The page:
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                       SCENE I.---A Street.

              Enter KNOWELL, at the door of his house.

Know. A goodly day toward, and a fresh morning.-Brainworm!
                                                  (Enter Brainworm.)
Call up your young master: bid him rise, sir.
Tell him, I have some business to employ him.

Brai. I will, sir, presently.

Know. But hear you, sirrah,
If he be at his book, disturb him not.

Brai. Very good, sir.

   How happy yet should I esteem myself,
   Could I, by any practice, wean the boy
   From one vain course of study he affects.
   He is a scholar, if a man may trust
   The liberal voice of fame in her report,
   Of good account in both our Universities,
   Either of which hath favoured him with graces:
   But their indulgence must not spring in me
   A fond opinion that he cannot err.
   Myself was once a student, and indeed,
   Fed with the self-same humour he is now,
   Dreaming on nought but idle poetry,
   That fruitless and unprofitable art,
   Good unto none, but least to the professors;
   Which then I thought the mistress of all knowledge:
   But since, time and the truth have waked my judgment.
   And reason taught me better to distinguish T
   he vain from the useful learnings.
                                        (Enter Master STEPHEN.)
Cousin Stephen, What news with you, that you are here so early?

Step. Nothing, but e'en come to see how you do, unclo.

Know. That's kindly done; you are welcome, coz.

Step. Ay, I know that, sir; I would not have come else.
How does my cousin Edward, uncle?

Know. O, well, coz; go in and see; I doubt he be scarce stirring yet.

Step. Uncle, afore I go in, can you tell me, an he have e'er a book of the science of hawking and hunting; I would fain borrow it.

Know. Why, I hope you will not a hawking now, will you?

Step. No, wusse; but I'll practise against next year, uncle. I have bought me a hawk, and a hood, and bells. and all; I lack nothing but a book to keep it by.

Know. Oh, most ridiculous!

Step. Nay, look you now, you are angry, uncle:--Why, you know an a man have not skill in the hawking and hunting languages now-a-days, I'll not give a rush for him: they are more studied than the Greek, or the Latin. He is for no gallant's company without them; and by gadslid I scorn it, I, so I do, to be a consort for every humdrum: hang them, scroyles! there's nothing in them i' the world. What do you talk on it? Because I dwell at Hogsden, I shall keep company with none but the archers of Finsbury, or the citizens that come a ducking to Islington ponds! A fine jest, i' faith! 'Slid, a gentleman mun shew himself like a gentleman. Uncle, I pray you be not angry; I know what I have to do, I trow. I am no novice.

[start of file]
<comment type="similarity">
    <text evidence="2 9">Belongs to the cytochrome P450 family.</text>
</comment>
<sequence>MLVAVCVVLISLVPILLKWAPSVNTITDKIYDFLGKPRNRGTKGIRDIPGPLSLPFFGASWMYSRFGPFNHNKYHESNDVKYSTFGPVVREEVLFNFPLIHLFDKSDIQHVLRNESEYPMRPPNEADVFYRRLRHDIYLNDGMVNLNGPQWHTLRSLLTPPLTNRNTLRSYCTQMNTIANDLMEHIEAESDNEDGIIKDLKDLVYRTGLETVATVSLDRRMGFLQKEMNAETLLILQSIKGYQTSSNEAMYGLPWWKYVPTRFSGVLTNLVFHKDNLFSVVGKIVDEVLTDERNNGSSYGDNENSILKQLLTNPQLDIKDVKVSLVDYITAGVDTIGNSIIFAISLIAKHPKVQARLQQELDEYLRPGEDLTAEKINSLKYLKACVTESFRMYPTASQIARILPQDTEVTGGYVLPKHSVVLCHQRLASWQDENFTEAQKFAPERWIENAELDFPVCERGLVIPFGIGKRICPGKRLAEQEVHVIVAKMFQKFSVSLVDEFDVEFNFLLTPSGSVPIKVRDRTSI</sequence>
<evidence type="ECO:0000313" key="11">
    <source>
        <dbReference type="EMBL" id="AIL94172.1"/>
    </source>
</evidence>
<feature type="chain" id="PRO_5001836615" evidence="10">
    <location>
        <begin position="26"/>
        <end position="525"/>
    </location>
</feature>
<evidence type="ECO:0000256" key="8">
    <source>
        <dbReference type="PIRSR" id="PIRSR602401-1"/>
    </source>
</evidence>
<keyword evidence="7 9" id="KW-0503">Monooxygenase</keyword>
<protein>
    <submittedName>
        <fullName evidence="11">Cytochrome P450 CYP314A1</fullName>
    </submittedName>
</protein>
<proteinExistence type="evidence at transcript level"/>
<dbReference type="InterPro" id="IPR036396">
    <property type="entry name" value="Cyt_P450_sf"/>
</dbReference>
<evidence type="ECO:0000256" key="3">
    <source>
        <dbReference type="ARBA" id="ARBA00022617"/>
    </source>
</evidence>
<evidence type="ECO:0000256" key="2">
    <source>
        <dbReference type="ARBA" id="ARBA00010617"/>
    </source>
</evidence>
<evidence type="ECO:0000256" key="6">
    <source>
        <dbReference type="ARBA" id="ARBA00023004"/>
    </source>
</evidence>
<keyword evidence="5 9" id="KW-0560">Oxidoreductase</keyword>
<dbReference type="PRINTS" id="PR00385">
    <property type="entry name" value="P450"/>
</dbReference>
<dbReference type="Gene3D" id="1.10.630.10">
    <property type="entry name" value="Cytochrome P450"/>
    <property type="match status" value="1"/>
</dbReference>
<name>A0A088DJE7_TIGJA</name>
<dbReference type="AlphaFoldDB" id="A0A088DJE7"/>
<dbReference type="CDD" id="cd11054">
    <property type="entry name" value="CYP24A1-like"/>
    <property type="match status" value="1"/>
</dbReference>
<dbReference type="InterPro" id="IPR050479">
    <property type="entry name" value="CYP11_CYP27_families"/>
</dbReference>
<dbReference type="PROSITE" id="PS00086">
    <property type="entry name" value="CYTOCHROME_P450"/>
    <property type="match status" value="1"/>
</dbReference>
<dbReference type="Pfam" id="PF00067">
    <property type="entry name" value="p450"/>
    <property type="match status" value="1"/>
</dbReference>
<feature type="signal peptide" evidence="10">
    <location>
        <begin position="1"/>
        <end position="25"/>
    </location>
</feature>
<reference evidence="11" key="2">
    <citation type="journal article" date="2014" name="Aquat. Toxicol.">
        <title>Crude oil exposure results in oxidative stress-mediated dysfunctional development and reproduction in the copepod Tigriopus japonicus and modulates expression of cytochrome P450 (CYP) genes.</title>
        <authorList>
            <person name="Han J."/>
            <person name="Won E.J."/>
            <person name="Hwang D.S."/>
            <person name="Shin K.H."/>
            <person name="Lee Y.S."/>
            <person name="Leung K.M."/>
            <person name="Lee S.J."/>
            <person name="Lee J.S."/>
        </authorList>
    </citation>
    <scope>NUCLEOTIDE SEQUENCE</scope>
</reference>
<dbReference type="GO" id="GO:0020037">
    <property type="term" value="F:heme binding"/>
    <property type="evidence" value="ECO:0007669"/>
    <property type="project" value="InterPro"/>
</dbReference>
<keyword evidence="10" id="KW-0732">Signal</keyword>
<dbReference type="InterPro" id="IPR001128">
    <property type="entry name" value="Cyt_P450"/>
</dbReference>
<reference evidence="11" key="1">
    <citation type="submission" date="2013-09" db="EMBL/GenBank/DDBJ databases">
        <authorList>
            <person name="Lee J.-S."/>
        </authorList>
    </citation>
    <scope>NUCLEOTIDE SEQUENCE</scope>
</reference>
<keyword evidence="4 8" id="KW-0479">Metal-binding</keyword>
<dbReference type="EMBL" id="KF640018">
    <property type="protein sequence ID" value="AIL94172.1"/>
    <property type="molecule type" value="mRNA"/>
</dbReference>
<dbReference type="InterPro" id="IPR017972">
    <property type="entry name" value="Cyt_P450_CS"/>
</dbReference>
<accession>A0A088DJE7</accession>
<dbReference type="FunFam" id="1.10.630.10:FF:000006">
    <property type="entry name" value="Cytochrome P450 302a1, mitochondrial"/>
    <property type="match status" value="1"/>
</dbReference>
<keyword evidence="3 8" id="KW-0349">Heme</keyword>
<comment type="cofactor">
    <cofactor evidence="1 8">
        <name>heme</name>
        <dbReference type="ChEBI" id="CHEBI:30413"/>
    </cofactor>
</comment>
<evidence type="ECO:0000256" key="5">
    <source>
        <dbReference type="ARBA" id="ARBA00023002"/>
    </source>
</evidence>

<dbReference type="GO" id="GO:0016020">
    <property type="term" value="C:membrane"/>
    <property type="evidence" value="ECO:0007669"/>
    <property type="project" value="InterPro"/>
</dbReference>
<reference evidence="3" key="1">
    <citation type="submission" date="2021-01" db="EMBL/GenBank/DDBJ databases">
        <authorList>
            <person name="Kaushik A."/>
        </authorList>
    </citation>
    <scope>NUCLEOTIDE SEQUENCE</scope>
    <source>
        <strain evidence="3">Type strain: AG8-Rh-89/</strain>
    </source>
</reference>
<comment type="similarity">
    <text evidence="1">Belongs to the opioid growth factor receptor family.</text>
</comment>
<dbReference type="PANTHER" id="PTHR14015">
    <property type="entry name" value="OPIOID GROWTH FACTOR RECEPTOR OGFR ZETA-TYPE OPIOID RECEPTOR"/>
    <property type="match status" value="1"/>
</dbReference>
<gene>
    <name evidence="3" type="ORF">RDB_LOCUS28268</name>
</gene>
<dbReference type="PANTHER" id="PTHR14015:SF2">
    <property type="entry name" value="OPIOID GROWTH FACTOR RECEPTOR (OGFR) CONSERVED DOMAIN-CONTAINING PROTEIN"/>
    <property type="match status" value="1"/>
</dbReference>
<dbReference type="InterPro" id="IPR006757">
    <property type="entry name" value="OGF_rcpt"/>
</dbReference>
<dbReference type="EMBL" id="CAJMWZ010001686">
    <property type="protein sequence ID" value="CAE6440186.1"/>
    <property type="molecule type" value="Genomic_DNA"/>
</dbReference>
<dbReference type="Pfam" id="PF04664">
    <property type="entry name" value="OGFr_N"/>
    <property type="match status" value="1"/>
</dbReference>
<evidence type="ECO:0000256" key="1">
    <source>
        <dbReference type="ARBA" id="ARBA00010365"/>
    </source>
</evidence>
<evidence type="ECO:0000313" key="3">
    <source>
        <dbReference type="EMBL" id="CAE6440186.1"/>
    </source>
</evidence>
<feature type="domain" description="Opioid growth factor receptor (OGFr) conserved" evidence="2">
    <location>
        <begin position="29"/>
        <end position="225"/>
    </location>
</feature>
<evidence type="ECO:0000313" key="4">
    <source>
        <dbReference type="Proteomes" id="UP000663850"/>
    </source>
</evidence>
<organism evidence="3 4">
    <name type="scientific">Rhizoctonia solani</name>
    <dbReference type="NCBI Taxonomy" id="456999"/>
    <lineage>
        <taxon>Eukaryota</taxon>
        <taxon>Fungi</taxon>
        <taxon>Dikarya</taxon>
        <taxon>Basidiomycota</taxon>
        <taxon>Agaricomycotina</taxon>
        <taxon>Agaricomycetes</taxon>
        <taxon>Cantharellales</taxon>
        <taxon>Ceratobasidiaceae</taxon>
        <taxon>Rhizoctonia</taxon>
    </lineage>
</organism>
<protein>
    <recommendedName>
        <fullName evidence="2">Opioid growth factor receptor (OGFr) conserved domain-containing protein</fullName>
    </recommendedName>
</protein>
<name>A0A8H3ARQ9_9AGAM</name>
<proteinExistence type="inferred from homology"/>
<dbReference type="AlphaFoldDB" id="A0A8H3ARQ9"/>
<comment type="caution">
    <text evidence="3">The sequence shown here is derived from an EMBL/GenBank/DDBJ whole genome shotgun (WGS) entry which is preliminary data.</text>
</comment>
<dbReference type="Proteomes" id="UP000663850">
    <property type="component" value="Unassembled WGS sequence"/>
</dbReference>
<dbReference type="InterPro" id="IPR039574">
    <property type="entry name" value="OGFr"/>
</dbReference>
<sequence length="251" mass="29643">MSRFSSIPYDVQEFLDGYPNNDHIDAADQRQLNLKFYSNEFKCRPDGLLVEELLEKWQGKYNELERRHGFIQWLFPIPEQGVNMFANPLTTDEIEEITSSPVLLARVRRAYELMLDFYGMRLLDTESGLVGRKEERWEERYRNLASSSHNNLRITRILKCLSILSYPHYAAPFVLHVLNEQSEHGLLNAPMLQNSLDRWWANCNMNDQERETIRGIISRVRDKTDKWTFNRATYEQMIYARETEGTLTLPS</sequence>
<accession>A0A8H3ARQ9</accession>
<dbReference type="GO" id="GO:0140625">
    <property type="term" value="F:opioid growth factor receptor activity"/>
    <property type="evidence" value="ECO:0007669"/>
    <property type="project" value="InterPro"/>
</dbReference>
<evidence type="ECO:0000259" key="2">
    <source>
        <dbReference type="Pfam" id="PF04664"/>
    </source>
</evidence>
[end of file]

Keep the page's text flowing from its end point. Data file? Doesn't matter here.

You are a prodigal, absurd coxcomb, go to!
   Nay, never look at me, 'tis I that speak;
   Take't as you will, sir, I'll not flatter you.
   Have you not yet found means enow to waste
   That which your friends have left you, but you must
   Go cast away your money on a buzzard,
   And know not how to keep it, when you have done?
   O, it is comely! this will make you a gentleman!
   Well, cousin, well, I see you are e'en past hope
   Of all reclaim:---ay, so; now you are told on't,
   You look another way.

Step. What would you ha' me do?

   What would I have you do? I'll tell you, kinsman;
   Learn to be wise, and practise how to thrive;
   That would I have you do: and not to spend
   Your coin on every bauble that you fancy,
   Or every foolish brain that humours you.
   I would not have you to invade each place,
   Nor thrust yourself on all societies,
   Till men's affections, or your own desert,
   Should worthily invite you to your rank.
   He that is so respectless in his courses,
   Oft sells his reputation at cheap market.
   Nor would I, you should melt away yourself
   In flashing bravery, lest, while you affect
   To make a blaze of gentry to the world,
   A little puff of scorn extinguish it;
   And you be left like an unsavoury snuff,
   Whose property is only to offend.
   I'd have you sober, and contain yourself,
   Not that your sail be bigger than your boat;
   But moderate your expenses now, at first,
   As you may keep the same proportion still:
   Nor stand so much on your gentility,
   Which is an airy and mere borrow'd thing,
   From dead men's dust and bones; and none of yours,
   Except you make, or hold it.
                                              (Enter a Servant).
   Who comes here?

Serv. Save you, gentlemen!

Step. Nay, we do not stand much on our gentility, friend; yet you are welcome: and I assure you mine uncle here is a man of a thousand a year, Middlesex land. He has but one son in all the world, I am his next heir, at the common law, master Stephen, as simple as I stand here, if my cousin die, as there's hope he will: I have a pretty living O' mine own too, beside, hard by here.

Serv. In good time, sir.

Step. In good time, sir! why, and in very good time, sir! You  do not flout, friend, do you?

Serv. Not I, sir.

Step. Not you, sir! you were best not, sir; an you should; here be them can perceive it, and that quickly too; go to: and they can give it again soundly too, an need be.

Serv. Why, sir, let this satisfy you; good faith, I had no such intent.

Step. Sir, an I thought you had, I would talk with you, and that presently.

Serv. Good master Stephen, so you may, sir, at your pleasure.

Step. And so I would, sir, good my saucy companion! an you were out O' mine uncle's ground, I can tell you; though I do not stand upon my gentility neither, in't.

Know. Cousin, cousin, will this ne'er be left?

Step. Whoreson, basefellow! a mechanical serving-man! By this cudgel, an 'twere not for shame, I would--

   What would you do, you peremptory gull?
   If you cannot be quiet, get you hence.
   You see the honest man demeans himself
   Modestly tow'rds you, giving no reply
   To your unseason'd, quarrelling, rude fashion;
   And still you huff it, with a kind of carriage